But shares are currently trading around $3.25 a share. And I think they peaked at like $20 in February. So they’ve been beaten down pretty hard. Interesting that Metro mile will would agree to this because the deal is valued at about $500 million, or about 200 million net of cash that’s on Metro miles balance sheet, which is equally bonkers, right? Lemonade is a significantly larger company at this point.
But they it’s an all stock deal. So basically, under the terms of transaction Metromile, shareholders will get one share of Lemonade for every 19 shares of Metromile they had. So that’s the reason that Lemonade shares are down about 11%. They’re kind of reeling a little bit from the dilution that’s going to happen from this. And, as a result, Metromile shares are actually down slightly. Last I checked, because their stock is now going to be tied to the transaction with Lemonade stock, as Lemonade stock increases, the value of the deal increases.
So it’s kind of overshadowed and otherwise actually pretty strong report quarterly report from Lemonade. I won’t get into the details of that here. Because Metromile is the focus. And that’s kind of how it’s been. But there is a strategic rationale, as well, for this Lemonade actually only recently launched Lemonade Cars on auto insurance product feels like just a few weeks ago, they said it was available. And I was actually disappointed because they weren’t in Montana yet.
I did the same thing. I went to the site, I got the email, and I checked immediately, and they weren’t available in Florida yet.
Yeah. And they said, well let you know, I’m like, Oh, darn it, and then it looked and they were only in, I think just one or two markets. And it’s like, okay, they’ve technically launched but they’re not everywhere. And that’s part of the challenge of launching an auto insurance or any insurance operation is you have to go through and you have to get licenses to operate in every state.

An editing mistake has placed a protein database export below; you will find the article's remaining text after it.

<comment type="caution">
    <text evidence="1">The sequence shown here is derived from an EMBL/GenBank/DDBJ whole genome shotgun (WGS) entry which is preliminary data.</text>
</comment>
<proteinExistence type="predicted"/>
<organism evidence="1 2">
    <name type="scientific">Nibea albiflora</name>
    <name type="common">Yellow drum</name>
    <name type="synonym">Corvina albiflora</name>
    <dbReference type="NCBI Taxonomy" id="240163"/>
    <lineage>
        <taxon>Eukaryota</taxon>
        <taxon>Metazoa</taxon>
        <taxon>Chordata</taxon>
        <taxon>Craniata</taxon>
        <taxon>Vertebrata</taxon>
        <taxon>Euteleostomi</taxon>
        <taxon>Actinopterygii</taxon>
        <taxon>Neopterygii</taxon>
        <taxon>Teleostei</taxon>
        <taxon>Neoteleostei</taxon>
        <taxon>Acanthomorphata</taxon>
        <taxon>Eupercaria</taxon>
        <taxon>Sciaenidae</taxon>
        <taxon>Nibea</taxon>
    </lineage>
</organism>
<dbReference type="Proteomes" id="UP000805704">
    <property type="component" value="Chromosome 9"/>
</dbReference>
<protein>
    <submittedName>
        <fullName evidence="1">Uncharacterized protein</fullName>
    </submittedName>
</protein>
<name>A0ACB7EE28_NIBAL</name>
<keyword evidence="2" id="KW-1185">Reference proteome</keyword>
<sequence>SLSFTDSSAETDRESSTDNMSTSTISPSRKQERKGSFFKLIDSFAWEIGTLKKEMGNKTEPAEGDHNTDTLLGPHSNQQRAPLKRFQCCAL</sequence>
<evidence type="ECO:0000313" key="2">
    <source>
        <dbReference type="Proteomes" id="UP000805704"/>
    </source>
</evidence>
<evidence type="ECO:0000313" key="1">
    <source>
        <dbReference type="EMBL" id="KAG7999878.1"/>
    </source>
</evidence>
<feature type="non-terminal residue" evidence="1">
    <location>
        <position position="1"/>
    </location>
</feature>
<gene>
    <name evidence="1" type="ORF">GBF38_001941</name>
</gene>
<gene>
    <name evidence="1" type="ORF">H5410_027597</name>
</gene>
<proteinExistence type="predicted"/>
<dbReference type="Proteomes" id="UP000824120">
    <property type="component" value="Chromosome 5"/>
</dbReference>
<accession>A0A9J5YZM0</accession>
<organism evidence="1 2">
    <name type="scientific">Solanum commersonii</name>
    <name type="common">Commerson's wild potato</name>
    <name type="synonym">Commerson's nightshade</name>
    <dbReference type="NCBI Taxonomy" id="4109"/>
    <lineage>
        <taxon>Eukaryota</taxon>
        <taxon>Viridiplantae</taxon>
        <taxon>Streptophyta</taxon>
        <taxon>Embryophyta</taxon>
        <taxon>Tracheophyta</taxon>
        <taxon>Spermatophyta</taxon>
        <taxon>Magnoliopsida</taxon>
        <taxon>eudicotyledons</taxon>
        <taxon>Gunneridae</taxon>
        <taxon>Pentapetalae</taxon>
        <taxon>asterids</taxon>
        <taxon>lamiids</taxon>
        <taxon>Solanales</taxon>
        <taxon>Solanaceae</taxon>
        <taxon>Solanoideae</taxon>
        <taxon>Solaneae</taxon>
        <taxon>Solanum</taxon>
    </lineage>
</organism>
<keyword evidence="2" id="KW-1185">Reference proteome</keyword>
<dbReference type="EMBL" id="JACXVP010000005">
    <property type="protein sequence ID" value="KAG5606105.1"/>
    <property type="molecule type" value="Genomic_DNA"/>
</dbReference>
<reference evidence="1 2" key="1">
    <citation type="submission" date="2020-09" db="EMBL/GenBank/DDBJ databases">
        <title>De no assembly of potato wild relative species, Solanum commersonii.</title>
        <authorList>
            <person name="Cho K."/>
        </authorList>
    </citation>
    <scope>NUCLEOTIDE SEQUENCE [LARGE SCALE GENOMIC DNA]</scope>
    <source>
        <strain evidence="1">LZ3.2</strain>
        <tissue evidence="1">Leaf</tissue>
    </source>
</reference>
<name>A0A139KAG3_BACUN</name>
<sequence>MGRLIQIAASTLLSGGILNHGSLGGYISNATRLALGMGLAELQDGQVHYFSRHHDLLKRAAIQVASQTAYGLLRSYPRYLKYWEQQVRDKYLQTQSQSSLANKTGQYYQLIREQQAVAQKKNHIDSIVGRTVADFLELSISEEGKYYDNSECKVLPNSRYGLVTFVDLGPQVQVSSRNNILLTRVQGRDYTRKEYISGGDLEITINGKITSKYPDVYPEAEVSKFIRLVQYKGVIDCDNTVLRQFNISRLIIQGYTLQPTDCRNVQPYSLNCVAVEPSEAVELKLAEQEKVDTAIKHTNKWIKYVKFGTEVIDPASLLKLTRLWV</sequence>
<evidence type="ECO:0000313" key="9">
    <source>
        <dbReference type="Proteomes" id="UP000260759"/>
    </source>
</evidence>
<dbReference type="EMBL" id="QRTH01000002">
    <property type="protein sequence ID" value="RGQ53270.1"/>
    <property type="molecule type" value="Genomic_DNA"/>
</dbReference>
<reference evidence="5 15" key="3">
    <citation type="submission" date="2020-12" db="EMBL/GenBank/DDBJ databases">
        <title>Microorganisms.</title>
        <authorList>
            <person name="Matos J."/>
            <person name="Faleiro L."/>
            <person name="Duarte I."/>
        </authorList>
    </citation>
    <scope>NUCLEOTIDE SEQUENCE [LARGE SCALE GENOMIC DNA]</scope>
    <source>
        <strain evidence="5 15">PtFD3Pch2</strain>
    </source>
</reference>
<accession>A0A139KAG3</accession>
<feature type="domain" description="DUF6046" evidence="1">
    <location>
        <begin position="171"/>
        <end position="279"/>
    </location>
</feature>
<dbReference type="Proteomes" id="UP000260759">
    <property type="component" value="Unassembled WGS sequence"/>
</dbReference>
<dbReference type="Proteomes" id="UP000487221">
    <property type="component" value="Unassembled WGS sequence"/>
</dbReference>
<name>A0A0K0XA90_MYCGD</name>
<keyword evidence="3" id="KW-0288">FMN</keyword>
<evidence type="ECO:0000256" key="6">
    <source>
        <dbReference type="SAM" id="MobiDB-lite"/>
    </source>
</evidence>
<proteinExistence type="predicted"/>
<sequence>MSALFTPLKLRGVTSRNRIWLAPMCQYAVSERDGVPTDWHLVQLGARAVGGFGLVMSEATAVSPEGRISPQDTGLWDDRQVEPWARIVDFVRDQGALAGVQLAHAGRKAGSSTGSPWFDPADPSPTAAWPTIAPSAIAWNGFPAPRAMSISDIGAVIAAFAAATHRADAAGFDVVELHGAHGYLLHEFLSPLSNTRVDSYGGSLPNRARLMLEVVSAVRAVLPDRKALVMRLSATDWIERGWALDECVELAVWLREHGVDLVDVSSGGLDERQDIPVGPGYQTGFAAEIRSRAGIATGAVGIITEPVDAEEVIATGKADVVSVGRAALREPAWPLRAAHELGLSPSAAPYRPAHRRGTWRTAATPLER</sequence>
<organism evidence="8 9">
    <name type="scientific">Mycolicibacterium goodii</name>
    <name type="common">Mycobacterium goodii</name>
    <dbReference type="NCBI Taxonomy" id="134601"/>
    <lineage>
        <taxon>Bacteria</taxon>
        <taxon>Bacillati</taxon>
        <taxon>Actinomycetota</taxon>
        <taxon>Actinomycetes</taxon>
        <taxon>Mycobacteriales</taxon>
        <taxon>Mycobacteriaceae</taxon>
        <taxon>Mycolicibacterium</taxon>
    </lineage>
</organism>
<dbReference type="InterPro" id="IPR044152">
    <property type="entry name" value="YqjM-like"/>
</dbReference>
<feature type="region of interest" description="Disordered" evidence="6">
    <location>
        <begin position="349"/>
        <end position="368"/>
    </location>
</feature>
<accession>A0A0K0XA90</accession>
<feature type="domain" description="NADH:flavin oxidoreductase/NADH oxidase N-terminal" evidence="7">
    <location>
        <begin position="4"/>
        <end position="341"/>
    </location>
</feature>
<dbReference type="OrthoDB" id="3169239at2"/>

And Metromile has licenses to operate in 49 states. So basically, this will enable Lemonade to instantly expand and kind of leverage Metromile’s pretty complementary technologies, skill set, with Lemonades existing skill set and Lemonade for its part only just launched life insurance, which we were talking about earlier a few months ago. And, and you know, it started in home and pet insurance. And that’s kind of where it’s been. But now auto, really interesting transaction. And if it can go through, I think Lemonade it’s actually getting a steal of a deal here with with Metromile so badly beaten down.
Dan Kline 12:27 Yeah, so this deal was actually reported, I want to say incorrectly. So there was a lot of negativity, because people thought that what Lemonade was buying was the Metromile sort of business model of tracking how you drive and maybe they will integrate that. But the biggest thing they’re buying here is they got 49 state licenses. I don’t know what state isn’t included, maybe there’s maybe there’s no Alaska, or maybe it’s weird, it’s like no, California, I don’t know, one state not included, this jumpstarts Lemonades ability to have the license needed to offer life insurance in just about all of the country.